Introduction To The NODC Ocean Heat Content Anomaly Data For Depths Of 0-2000 Meters
The National Oceanographic Data Center (NODC) recently posted a new Ocean Heat Content (OHC) anomaly dataset on its website. It is available on annual and quarterlybases, along with the data for its standard and documented dataset that covers depths of 0-700 meters. I looked for but was not able to find any papers (in any state of publication) that supported the new OHC data for 0-2000 meters. We’ll just have to wait and see how the NODC intends to present this dataset.
The data for the depths of 0-700 meters is, of course, documented in the paper Levitus et al (2009) “Global ocean heat content (1955-2008) in light of recent instrumentation problems”. Refer to Manuscript. It was revised in 2010 as noted in the October 18, 2010 post Update And Changes To NODC Ocean Heat Content Data. As described in the NODC’s explanation of ocean heat content (OHC) data changes, the changes result from “data additions and data quality control,” from a switch in base climatology, and from revised Expendable Bathythermograph (XBT) bias calculations.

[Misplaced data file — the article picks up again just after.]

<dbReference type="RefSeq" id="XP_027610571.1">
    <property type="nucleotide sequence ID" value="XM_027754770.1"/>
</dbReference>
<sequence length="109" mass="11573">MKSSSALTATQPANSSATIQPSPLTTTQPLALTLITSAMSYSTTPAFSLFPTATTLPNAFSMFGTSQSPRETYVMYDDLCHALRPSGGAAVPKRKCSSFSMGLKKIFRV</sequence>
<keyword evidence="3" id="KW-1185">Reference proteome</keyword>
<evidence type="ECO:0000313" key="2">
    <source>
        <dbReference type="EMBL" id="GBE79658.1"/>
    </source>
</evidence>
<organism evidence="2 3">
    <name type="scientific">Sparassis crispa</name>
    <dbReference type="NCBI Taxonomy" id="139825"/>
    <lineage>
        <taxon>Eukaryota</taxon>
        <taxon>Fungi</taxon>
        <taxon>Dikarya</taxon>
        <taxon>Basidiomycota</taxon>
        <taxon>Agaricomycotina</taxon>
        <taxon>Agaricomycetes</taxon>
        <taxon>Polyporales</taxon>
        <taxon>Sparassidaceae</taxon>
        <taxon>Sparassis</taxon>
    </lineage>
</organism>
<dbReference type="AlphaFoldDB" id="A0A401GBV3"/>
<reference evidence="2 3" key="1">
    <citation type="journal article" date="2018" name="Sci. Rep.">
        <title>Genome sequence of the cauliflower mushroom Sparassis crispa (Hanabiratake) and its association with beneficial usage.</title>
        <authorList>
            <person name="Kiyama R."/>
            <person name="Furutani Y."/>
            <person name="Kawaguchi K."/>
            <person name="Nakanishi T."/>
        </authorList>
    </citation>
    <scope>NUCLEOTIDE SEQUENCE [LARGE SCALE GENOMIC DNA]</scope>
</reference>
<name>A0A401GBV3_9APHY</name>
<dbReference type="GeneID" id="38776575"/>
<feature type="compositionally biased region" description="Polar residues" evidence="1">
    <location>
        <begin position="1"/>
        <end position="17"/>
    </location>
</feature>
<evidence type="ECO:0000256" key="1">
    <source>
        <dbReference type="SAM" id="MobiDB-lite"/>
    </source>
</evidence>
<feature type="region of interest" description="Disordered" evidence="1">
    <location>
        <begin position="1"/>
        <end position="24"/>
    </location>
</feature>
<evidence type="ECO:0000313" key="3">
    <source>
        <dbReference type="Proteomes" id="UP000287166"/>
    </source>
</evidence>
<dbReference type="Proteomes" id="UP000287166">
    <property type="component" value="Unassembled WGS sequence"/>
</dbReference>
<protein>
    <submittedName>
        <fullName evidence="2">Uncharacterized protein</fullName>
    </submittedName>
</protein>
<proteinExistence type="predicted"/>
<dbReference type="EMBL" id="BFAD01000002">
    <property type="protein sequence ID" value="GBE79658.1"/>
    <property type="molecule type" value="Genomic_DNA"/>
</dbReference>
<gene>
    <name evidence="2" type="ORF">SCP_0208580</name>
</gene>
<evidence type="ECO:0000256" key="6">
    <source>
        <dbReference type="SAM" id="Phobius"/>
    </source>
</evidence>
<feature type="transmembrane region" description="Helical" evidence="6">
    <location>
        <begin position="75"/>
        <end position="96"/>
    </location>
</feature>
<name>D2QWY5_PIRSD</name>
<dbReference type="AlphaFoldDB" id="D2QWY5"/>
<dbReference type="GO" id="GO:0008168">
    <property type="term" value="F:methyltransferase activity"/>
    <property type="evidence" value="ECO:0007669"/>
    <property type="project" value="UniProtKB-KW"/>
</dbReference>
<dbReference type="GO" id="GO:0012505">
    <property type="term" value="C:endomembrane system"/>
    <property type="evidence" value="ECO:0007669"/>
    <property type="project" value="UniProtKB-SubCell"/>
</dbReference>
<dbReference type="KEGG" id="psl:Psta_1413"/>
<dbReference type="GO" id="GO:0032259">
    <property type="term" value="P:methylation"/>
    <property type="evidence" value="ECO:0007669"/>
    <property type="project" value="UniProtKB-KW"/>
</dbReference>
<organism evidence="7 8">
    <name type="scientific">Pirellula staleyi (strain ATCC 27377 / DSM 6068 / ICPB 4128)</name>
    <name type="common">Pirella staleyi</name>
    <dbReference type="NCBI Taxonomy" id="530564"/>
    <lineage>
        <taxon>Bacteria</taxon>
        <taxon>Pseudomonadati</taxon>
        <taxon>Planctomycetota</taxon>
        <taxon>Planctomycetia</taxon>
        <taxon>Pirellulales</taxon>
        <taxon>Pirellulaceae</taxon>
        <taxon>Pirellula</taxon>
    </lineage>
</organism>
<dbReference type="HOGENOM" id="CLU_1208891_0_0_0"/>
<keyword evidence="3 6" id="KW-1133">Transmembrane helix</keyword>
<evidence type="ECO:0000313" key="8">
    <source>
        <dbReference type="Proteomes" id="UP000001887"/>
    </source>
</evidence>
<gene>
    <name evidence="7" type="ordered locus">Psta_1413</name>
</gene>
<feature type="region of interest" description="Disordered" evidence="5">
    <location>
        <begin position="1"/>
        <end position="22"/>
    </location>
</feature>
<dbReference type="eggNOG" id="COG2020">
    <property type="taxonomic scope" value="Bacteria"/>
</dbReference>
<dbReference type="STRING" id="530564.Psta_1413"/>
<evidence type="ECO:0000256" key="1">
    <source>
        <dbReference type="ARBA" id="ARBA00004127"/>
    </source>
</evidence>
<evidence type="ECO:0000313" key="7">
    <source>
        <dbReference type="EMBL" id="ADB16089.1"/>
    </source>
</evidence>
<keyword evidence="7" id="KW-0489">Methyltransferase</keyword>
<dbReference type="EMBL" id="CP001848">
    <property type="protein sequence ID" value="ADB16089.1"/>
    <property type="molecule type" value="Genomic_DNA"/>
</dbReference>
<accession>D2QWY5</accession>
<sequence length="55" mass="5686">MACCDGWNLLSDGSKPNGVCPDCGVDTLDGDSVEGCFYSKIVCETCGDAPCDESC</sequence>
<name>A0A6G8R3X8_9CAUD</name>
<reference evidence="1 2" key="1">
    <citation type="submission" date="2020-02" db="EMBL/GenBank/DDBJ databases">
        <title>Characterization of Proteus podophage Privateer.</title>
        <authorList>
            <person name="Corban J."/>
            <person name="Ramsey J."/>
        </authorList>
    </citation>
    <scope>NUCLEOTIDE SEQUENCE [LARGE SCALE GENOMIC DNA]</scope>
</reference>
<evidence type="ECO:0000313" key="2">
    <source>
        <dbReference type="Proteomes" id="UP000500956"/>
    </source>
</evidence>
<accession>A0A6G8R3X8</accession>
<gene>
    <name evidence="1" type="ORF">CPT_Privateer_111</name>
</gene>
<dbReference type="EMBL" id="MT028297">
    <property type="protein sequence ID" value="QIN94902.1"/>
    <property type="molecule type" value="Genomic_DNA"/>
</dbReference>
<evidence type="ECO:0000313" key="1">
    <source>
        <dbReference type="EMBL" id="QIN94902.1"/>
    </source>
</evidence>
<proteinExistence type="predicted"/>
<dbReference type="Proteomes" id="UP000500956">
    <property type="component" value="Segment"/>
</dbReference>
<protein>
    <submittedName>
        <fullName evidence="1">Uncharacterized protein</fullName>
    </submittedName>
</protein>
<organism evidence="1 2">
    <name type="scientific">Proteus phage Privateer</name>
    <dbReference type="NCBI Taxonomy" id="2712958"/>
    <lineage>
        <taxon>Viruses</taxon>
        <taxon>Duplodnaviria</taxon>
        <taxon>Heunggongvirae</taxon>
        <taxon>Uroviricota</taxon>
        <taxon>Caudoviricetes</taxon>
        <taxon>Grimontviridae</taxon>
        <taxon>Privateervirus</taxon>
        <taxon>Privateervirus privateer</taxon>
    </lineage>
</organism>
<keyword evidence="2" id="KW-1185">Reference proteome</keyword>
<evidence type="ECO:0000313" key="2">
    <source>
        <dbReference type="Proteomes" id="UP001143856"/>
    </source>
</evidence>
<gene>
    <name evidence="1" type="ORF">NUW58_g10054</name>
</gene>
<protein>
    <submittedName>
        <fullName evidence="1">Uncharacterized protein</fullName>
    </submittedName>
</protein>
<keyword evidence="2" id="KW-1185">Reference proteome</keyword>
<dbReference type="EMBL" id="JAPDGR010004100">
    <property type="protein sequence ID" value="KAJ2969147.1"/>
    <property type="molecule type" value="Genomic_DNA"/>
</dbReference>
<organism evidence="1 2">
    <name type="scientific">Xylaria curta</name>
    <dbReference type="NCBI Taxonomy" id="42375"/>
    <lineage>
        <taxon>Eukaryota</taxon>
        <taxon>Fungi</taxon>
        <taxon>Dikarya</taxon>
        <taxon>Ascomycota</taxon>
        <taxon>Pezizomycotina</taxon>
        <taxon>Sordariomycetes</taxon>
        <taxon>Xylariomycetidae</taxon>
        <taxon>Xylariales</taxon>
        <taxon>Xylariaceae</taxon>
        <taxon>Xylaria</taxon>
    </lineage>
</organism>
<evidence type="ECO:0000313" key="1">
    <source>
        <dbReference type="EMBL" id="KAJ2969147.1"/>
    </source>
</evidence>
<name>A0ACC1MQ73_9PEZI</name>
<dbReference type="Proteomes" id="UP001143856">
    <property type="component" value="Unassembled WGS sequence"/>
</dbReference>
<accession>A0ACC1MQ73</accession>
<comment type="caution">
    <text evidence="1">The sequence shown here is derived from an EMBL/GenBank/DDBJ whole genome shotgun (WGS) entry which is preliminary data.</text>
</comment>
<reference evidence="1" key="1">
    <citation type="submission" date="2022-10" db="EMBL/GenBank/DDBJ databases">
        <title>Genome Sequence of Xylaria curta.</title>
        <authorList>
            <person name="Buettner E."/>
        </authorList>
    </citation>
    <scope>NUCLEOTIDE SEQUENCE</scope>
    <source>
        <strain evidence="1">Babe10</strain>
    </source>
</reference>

COMPARISON OF GLOBAL OHC ANOMALIES: 0-700 METERS VERSUS 0-2000 METERS
Figure 1 compares the quarterly NODC OHC anomaly data for the depths of 0-700 meters and 0-2000 meters on a global basis. As noted on the illustration, the most obvious divergence between the two datasets occurs during the ARGO era. This is the period when ARGO floats became the dominant means of sampling of ocean temperatures and salinity at depth.
For the colour challenged like me, Bob has kindly adjusted this version of ‘hiding declines’:
UPDATE: I changed the color scheme of the first two illustrations at the request of a reader. The National Oceanographic Data Center (NODC) recently posted a new Ocean Heat Content (OHC) anomaly dataset on its website. It is available on … Continue reading →